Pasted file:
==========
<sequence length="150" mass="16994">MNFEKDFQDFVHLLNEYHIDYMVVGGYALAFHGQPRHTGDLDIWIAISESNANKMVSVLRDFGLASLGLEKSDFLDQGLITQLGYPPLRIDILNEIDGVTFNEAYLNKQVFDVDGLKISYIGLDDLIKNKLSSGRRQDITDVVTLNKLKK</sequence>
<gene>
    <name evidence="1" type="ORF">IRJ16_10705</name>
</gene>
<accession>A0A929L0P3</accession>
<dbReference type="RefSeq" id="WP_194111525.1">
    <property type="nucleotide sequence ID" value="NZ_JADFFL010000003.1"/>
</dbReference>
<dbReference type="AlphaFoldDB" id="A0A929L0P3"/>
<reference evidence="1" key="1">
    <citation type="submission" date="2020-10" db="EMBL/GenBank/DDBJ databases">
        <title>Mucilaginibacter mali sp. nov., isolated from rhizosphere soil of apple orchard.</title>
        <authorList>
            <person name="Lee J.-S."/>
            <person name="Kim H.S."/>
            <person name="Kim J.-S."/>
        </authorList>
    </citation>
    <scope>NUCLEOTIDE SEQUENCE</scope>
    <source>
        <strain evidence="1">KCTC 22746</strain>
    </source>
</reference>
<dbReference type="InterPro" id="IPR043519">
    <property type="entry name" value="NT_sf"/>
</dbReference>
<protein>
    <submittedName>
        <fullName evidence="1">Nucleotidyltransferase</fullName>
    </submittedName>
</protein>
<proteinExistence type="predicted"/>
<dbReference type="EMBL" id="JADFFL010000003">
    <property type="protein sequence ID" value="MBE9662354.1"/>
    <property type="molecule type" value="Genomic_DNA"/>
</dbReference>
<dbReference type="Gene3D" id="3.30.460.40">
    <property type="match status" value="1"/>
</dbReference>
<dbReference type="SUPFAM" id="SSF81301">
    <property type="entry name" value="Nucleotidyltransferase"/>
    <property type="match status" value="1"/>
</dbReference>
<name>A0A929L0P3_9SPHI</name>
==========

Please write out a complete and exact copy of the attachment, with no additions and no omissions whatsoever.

<sequence length="150" mass="16994">MNFEKDFQDFVHLLNEYHIDYMVVGGYALAFHGQPRHTGDLDIWIAISESNANKMVSVLRDFGLASLGLEKSDFLDQGLITQLGYPPLRIDILNEIDGVTFNEAYLNKQVFDVDGLKISYIGLDDLIKNKLSSGRRQDITDVVTLNKLKK</sequence>
<gene>
    <name evidence="1" type="ORF">IRJ16_10705</name>
</gene>
<accession>A0A929L0P3</accession>
<dbReference type="RefSeq" id="WP_194111525.1">
    <property type="nucleotide sequence ID" value="NZ_JADFFL010000003.1"/>
</dbReference>
<dbReference type="AlphaFoldDB" id="A0A929L0P3"/>
<reference evidence="1" key="1">
    <citation type="submission" date="2020-10" db="EMBL/GenBank/DDBJ databases">
        <title>Mucilaginibacter mali sp. nov., isolated from rhizosphere soil of apple orchard.</title>
        <authorList>
            <person name="Lee J.-S."/>
            <person name="Kim H.S."/>
            <person name="Kim J.-S."/>
        </authorList>
    </citation>
    <scope>NUCLEOTIDE SEQUENCE</scope>
    <source>
        <strain evidence="1">KCTC 22746</strain>
    </source>
</reference>
<dbReference type="InterPro" id="IPR043519">
    <property type="entry name" value="NT_sf"/>
</dbReference>
<protein>
    <submittedName>
        <fullName evidence="1">Nucleotidyltransferase</fullName>
    </submittedName>
</protein>
<proteinExistence type="predicted"/>
<dbReference type="EMBL" id="JADFFL010000003">
    <property type="protein sequence ID" value="MBE9662354.1"/>
    <property type="molecule type" value="Genomic_DNA"/>
</dbReference>
<dbReference type="Gene3D" id="3.30.460.40">
    <property type="match status" value="1"/>
</dbReference>
<dbReference type="SUPFAM" id="SSF81301">
    <property type="entry name" value="Nucleotidyltransferase"/>
    <property type="match status" value="1"/>
</dbReference>
<name>A0A929L0P3_9SPHI</name>